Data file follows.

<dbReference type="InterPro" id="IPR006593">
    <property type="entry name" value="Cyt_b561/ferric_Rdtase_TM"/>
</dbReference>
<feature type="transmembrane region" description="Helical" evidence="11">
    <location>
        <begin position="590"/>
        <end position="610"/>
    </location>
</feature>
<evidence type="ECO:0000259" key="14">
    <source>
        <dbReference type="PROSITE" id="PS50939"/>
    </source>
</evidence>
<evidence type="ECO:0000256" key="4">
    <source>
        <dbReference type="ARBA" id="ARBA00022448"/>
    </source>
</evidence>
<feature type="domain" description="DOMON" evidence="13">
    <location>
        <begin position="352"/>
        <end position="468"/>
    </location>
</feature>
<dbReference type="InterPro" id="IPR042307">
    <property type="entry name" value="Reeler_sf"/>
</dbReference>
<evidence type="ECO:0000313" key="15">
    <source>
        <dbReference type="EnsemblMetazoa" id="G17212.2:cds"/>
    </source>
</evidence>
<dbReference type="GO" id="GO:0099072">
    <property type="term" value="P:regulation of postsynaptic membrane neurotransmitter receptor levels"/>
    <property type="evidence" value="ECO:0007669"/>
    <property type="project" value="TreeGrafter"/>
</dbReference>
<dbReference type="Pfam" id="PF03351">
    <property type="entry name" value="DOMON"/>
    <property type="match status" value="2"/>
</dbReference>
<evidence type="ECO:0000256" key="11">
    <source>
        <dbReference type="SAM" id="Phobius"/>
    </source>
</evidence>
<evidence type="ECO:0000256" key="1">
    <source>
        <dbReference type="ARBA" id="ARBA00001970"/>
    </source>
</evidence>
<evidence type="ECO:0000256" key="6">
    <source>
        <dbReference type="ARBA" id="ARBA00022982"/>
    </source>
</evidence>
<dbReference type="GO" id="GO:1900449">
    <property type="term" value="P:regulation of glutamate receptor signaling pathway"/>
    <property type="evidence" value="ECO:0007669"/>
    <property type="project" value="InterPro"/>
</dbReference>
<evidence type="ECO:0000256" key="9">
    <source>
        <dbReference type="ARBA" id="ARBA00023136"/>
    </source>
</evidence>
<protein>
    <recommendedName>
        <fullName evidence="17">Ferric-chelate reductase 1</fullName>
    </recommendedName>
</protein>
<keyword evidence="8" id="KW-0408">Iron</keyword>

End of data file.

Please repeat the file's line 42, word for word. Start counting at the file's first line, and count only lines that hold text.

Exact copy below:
</dbReference>